Mark of the Witch (1970)

Article 3515 by Dave Sindelar
Viewing Date: 3-5-2011
Posting Date: 3-30-2011
Directed by Tom Moore
Featuring Robert Elston, Anitra Walsh, Darryl Wells
Country: USA
What it is: Resurrected witch tale

A group of students studying superstitious rites performs a ritual to resurrect a witch; though it appears not to have worked, one of them has in fact been possessed by a witch. The witch intends to revitalize her coven and take vengeance on the descendant of the man who betrayed her.

For about the first twenty minutes, the movie is little more than a predictable set of cliches, including the pre-credits sequence where the witch, just prior to being hanged, places a curse on her betrayer. It’s not until the witch is resurrected that the movie starts showing a bit of imagination by incorporating some interesting details in the story; I particularly like the fact that the witch doesn’t come into the present with the knowledge of how the modern world works. The movie also works itself up to an interesting and slightly different ending. It does have moments of silliness, but that’s no real surprise; the movie’s biggest problem is that its pace is just too leisurely to work up much in the way of suspense, and you never really get caught up in the story. That being said, the movie is better than I expected it would be.


The Man from 1997 (1956)

THE MAN FROM 1997 (1956)
TV-Episode of “Conflict”
Article 3511 by Dave Sindelar
Viewing Date: 3-1-2011
Posting Date: 3-26-2011
Directed by Roy Del Ruth
Featuring Jacques Sernas, Gloria Talbott, Charles Ruggles
Country: USA
What it is: Fifties science fiction, TV style

An immigrant janitor stumbles upon an almanac from the year 1997 in a book shop, and believes he can win the woman of his dreams if he uses the information to make himself rich. However, there’s another man searching for the book, and he’s from the future…

I’m not quite sure if this TV episode really qualifies as a movie per se; it runs about fifty minutes without commercials. Nevertheless, it’s listed as one in the Willis guide, and so I’m covering it. Personally, I’m just glad I was able to find it. What caught my eye from the very start was seeing that it was based on a short story by Alfred Bester, one of my favorite science fiction authors and one who has rarely been adapted for the movies. I’d recently read a collection of his short stories, but I didn’t recognize the story until the twist near the end involving a dollar bill. The story is basically a fairly gentle science fiction fable, despite a subplot involving gangsters who are after the almanac; the main thrust of the story involves the man from the future trying to convince the immigrant to sell the almanac to him for a dollar in the hopes that he won’t try to use the information to make his fortune, a situation which doesn’t sit well the the immigrant’s prospective girlfriend. It’s a fun little story, and the cast also features James Garner in an early role. Incidentally, there may be an error in the IMDB listing for this episode; the character of “Man” is listed as having been played by an actor named Johnny Vlakoz, who has no other acting credits to his name, which doesn’t surprise me, since Johnny Vlakoz is actually the character name of the immigrant in the movie.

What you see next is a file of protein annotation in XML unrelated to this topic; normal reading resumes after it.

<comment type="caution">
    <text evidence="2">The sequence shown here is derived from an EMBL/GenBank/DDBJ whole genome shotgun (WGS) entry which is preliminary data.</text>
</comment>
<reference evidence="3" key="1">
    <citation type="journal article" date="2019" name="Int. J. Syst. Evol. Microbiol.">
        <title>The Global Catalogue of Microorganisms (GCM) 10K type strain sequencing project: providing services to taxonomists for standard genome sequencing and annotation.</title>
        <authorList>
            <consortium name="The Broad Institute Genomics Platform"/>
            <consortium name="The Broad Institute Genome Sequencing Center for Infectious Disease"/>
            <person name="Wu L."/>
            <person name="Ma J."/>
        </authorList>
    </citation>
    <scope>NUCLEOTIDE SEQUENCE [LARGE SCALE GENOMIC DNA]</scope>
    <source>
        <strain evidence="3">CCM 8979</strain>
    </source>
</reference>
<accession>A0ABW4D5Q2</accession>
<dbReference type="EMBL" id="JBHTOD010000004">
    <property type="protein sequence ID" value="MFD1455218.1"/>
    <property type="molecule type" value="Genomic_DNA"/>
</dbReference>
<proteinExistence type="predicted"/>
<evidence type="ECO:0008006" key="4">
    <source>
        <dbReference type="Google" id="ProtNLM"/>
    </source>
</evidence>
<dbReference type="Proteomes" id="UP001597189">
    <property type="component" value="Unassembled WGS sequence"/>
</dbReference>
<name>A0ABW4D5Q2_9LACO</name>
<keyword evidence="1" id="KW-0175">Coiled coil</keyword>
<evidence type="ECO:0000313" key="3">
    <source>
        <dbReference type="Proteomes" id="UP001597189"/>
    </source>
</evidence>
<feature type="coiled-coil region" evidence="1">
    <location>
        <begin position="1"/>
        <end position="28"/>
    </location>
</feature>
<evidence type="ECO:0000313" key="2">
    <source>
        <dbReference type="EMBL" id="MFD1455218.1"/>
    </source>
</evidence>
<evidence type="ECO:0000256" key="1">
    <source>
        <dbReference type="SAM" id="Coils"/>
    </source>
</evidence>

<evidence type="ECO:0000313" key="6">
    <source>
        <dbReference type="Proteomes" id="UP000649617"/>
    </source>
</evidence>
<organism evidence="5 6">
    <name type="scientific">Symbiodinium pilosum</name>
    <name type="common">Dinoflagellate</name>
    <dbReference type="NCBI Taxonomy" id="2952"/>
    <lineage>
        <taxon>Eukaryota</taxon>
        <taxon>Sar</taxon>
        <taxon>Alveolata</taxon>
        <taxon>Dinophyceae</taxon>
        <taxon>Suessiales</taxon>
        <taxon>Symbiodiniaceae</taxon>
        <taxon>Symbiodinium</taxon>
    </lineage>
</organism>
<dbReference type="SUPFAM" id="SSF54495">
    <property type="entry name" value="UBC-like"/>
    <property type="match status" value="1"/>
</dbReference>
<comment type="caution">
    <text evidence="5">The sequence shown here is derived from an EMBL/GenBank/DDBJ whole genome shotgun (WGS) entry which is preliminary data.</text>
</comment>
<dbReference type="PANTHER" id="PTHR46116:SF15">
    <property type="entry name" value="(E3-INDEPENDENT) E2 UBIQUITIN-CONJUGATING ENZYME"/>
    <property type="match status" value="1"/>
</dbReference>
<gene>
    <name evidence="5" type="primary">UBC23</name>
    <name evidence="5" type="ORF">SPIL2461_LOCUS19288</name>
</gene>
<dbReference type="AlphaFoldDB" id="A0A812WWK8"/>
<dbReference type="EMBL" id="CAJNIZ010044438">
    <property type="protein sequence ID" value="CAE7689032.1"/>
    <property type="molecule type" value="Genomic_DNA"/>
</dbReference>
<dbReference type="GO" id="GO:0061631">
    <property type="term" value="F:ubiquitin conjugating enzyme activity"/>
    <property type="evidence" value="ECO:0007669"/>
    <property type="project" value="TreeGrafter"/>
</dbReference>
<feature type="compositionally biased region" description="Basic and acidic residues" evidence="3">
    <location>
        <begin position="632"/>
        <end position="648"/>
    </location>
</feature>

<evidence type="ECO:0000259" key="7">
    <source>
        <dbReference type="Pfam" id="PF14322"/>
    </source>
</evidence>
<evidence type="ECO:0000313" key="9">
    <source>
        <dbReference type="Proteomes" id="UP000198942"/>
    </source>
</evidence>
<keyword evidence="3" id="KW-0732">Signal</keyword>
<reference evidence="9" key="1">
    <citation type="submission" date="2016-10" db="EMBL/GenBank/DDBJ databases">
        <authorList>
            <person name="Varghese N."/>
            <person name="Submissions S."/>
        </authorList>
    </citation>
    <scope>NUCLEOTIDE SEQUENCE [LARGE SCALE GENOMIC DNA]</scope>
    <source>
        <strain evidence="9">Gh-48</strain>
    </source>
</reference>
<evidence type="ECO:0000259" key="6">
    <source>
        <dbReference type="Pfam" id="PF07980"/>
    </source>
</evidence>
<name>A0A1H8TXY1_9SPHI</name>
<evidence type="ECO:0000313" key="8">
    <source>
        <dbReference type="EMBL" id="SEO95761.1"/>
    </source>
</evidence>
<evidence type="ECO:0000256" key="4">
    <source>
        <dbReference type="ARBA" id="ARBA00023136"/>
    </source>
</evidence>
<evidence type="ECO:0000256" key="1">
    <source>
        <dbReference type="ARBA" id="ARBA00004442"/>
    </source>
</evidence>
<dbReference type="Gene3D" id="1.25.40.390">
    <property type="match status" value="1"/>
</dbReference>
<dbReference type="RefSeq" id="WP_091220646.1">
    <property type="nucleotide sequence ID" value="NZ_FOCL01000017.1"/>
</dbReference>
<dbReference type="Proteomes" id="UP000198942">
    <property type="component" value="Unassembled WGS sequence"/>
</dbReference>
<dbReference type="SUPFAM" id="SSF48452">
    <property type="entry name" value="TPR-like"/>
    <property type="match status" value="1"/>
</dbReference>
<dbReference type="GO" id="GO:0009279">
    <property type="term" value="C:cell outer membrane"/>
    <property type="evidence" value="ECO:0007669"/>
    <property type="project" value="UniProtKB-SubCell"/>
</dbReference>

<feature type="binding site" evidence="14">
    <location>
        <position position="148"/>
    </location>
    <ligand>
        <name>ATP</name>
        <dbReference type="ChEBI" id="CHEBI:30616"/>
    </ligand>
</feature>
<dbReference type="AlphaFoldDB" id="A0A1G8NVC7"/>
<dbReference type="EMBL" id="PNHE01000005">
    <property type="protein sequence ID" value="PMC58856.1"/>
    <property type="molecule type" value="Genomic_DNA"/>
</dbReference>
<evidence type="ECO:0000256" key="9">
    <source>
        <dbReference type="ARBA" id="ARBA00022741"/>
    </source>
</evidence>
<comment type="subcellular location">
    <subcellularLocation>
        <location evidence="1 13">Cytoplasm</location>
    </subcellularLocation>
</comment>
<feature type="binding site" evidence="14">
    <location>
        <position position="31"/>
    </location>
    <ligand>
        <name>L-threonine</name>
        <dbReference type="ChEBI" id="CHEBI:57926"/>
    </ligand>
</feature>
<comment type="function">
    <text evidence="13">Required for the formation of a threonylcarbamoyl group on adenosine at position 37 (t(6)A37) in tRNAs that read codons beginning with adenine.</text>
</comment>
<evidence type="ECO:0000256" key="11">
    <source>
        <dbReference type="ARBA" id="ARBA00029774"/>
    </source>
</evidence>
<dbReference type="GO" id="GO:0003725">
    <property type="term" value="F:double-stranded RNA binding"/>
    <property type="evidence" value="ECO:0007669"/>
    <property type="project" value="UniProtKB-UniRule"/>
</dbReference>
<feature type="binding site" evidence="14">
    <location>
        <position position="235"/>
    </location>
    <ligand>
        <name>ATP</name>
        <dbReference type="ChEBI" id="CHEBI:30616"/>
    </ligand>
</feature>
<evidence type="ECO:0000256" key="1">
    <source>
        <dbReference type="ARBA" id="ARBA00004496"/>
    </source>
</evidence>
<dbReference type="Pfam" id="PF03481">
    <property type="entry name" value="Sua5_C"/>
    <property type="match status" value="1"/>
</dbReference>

Un Matrimonio Interplanetario (1909)

aka Interplanetary Wedding
Article 3491 by Dave Sindelar
Viewing Date: 1-31-2011
Posting Date: 3-6-2011
Directed by Enrico Novelli
Cast unknown
Country: Italy
What it is: Lighthearted early science fiction

With his new telescope, a man finds his true love on the planet Mars.

I’m guessing a little bit on the plot of this one insofar as the planets in question, but I think the woman he loves is on Mars, and they meet and marry on the moon. I managed to find a copy of this one when some members of CHFB pointed me in the direction of a YouTube video that consists of several musicians performing music to fantastically-themed silent shorts. Granted, this isn’t a clean viewing of the movie; the footage from the film is interspersed with footage of the musicians, but I saw enough of it that I don’t think I missed a whole lot. The short has some fun visuals; I especially like when the man sends a telegram to his love on Mars, and you see the letters flying through space. It does make me want to go through the whole video concert and see what other movies they cover.

P.S. I have since been given a copy of this with English translations of some of the hard-to-read sections, and I turned out to be correct on my plot interpretation.

Merlin (1992)

MERLIN (1992)
Article 3452 by Dave Sindelar
Viewing Date: 12-18-2010
Posting Date: 1-26-2011
Directed by Paul Hunt
Featuring Nadia Cameron-Blakey, Rodney Wood, Richard Lynch
Country: UK
What it is: Epic fantasy

A female reporter discovers that she is the reincarnation of the Lady of the Lake, and she is destined to try to keep the magical sword from falling into the clutches of the evil Pendragon, the son of Mordred.